So let's say you've decided on a way to focus your web presence. You've joined a group blog and are planning on incorporating some of your research material into your website and quarterly newsletter. What is next?
These points of contact between you and your potential readers are only the starting place. Next, you might give some thought to how you will present yourself through those channels.
If you're not sure how to do this, try this. Ask your critiquing partners to give you three adjectives to describe your manuscripts. Are they thoughtful or funny? Moody or upbeat? Dark or light?
The answers can help you find the right tone for your online presence. Chances are, your books take on a certain tone that's consistent with your native personality, so this won't be too hard to do. But thoughtful, sober people can sometimes turn out to be incredibly clever and funny on paper. The point is not to pinpoint your personality, but your book's personality.
This will also be part of your author brand, so it's good to understand this even if you end up not using it in your PR. (Why wouldn't you use this in your PR, you ask? What if you write ultracreepy, ultragory horror novels? You might not want your readers to think you're equally creepy in person. There's a difference between a serial killer and the person who studies serial killers.)
Why ask your writing partners? Why not just figure it out for yourself? Because you might not have a perfectly accurate handle on how your work is coming across. Getting an independent (but skilled) observer to reflect it back to you might enlighten you as to what you're actually accomplishing on the page. And it might lead you to shift your PR efforts in some subtle but important ways. For example, what you think is uproariously funny might be clever and witty (more cerebral, that is) to others. By all means, continue to laugh at your jokes, but think about the difference in tone when you're choosing graphics. Avoid cartoonish or clownish graphics -- which might work very well for another writer -- and try for something that captures the tone of how people will respond to your books.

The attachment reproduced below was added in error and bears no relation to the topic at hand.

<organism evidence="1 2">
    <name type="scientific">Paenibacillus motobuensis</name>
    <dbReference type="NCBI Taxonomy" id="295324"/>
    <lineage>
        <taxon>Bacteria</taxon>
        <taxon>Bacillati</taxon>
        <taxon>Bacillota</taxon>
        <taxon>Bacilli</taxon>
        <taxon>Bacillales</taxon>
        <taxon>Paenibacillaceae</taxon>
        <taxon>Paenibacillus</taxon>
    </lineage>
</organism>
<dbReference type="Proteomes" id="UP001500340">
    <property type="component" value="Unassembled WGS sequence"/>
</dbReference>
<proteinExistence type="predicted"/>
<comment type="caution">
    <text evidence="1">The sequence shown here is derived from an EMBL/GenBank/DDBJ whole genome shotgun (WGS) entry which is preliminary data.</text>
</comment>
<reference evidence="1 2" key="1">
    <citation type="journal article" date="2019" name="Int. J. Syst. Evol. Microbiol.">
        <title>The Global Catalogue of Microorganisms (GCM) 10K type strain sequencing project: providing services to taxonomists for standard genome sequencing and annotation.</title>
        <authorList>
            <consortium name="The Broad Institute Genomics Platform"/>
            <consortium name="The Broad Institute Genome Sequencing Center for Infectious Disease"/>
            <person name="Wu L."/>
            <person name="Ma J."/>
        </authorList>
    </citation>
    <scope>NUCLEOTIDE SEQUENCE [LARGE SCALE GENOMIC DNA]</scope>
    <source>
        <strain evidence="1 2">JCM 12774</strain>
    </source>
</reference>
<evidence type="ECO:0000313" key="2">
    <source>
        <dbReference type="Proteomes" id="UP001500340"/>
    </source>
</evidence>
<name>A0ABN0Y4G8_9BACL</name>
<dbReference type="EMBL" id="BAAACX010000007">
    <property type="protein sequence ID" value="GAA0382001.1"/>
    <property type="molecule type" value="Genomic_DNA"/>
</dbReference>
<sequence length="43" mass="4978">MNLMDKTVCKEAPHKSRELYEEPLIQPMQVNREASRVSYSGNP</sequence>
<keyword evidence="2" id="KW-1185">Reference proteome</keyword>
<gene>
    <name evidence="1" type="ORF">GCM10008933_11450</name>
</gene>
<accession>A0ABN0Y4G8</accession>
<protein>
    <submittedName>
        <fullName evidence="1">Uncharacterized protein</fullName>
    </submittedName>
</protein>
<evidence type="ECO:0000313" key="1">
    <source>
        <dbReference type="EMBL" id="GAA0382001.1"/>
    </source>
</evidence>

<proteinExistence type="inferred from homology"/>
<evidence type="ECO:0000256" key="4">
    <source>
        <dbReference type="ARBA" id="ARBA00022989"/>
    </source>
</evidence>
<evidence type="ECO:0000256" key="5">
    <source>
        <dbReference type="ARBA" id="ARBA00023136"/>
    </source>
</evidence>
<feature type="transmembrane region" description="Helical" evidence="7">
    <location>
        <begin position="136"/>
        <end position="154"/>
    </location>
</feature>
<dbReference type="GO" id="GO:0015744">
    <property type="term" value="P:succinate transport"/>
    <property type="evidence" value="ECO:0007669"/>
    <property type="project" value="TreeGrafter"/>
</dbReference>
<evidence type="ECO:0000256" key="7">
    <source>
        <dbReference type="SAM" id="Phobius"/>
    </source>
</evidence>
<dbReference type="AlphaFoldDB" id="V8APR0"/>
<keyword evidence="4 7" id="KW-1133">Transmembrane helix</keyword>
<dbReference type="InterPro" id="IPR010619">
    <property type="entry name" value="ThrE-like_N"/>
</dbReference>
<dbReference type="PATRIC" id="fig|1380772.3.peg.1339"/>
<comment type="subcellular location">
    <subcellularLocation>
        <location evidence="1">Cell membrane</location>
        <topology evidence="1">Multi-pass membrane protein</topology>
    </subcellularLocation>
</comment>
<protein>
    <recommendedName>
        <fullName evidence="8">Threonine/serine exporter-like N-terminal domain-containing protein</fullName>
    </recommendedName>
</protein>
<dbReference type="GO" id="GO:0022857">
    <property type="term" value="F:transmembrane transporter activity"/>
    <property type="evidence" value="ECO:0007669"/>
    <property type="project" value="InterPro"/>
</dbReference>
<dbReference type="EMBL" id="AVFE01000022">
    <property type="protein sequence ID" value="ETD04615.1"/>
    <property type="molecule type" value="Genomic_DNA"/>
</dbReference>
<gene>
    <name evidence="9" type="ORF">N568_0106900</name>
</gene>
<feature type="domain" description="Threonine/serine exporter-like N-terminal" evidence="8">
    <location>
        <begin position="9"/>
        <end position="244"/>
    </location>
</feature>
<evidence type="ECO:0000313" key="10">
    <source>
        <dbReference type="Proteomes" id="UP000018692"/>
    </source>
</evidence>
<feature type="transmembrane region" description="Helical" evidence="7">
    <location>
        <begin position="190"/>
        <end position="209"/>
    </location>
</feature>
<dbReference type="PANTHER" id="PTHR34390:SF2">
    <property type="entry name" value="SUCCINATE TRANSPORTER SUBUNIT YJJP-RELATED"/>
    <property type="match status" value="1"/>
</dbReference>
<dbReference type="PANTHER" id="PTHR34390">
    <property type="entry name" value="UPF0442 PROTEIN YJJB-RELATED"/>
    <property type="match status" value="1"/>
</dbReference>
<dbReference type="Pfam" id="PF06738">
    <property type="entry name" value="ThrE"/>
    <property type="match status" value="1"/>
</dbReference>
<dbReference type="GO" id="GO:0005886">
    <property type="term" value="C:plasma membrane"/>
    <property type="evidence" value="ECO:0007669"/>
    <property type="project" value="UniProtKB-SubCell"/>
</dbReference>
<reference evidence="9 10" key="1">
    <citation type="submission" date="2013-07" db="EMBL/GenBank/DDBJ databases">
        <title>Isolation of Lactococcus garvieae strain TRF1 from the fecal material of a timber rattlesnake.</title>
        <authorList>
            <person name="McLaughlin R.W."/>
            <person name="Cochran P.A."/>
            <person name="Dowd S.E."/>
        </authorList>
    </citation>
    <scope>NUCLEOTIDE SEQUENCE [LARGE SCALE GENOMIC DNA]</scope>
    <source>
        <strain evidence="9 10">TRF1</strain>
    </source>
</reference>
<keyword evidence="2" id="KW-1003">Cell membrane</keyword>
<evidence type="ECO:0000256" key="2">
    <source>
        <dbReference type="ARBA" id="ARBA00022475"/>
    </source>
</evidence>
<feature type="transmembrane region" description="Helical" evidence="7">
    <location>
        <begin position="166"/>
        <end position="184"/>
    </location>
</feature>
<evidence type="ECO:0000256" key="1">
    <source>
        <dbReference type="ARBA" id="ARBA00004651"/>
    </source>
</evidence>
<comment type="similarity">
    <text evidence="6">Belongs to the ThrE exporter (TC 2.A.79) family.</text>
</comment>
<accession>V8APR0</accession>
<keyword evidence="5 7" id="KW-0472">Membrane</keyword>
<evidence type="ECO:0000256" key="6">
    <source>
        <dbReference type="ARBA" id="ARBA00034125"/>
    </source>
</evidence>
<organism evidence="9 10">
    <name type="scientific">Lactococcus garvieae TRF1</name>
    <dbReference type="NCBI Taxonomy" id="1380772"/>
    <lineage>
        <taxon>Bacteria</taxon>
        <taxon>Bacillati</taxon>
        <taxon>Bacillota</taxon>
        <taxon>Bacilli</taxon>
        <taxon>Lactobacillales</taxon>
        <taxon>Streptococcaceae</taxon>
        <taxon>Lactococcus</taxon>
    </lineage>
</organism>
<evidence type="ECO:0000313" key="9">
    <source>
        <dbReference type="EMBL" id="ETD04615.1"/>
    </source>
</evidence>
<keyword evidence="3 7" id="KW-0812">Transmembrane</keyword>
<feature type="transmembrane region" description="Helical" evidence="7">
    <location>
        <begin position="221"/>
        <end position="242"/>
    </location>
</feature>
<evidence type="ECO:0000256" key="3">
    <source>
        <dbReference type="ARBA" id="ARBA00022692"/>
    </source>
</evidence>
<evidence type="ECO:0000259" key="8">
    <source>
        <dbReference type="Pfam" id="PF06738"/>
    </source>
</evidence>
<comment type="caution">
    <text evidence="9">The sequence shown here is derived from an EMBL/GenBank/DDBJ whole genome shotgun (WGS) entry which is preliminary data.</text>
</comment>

Now that you have your three key words for your brand personality, the next step is figuring out how to translate that into a web presence. So, in the comments, let's play with an example. I'll give you two to choose from.
Your books are witty, intricate, and charming.
Your books are edgy, compelling, and tense.
For these options, consider the following questions.
- What color scheme would work well for the website?
- What kind of extras or add-ons might work on such a website?
- Are there any experts who might make for good guest bloggers there? Any to avoid?
- How do the adjectives influence your choice in graphics?
I can't wait to hear what you come up with.